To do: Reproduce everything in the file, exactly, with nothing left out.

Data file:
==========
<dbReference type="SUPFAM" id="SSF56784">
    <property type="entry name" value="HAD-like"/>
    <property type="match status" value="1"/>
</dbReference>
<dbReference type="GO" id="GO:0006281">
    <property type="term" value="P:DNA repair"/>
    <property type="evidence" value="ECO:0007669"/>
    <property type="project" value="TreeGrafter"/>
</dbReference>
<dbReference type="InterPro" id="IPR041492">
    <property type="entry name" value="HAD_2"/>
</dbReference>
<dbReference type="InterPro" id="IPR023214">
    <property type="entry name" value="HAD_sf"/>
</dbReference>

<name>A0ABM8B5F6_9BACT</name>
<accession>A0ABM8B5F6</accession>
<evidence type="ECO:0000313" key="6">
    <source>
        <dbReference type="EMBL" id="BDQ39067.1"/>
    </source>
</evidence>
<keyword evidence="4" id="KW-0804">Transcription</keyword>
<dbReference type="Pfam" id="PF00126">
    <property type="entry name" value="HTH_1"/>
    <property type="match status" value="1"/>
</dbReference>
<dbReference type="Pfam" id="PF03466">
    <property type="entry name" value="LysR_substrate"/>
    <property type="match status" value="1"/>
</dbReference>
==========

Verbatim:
<dbReference type="SUPFAM" id="SSF56784">
    <property type="entry name" value="HAD-like"/>
    <property type="match status" value="1"/>
</dbReference>
<dbReference type="GO" id="GO:0006281">
    <property type="term" value="P:DNA repair"/>
    <property type="evidence" value="ECO:0007669"/>
    <property type="project" value="TreeGrafter"/>
</dbReference>
<dbReference type="InterPro" id="IPR041492">
    <property type="entry name" value="HAD_2"/>
</dbReference>
<dbReference type="InterPro" id="IPR023214">
    <property type="entry name" value="HAD_sf"/>
</dbReference>

<name>A0ABM8B5F6_9BACT</name>
<accession>A0ABM8B5F6</accession>
<evidence type="ECO:0000313" key="6">
    <source>
        <dbReference type="EMBL" id="BDQ39067.1"/>
    </source>
</evidence>
<keyword evidence="4" id="KW-0804">Transcription</keyword>
<dbReference type="Pfam" id="PF00126">
    <property type="entry name" value="HTH_1"/>
    <property type="match status" value="1"/>
</dbReference>
<dbReference type="Pfam" id="PF03466">
    <property type="entry name" value="LysR_substrate"/>
    <property type="match status" value="1"/>
</dbReference>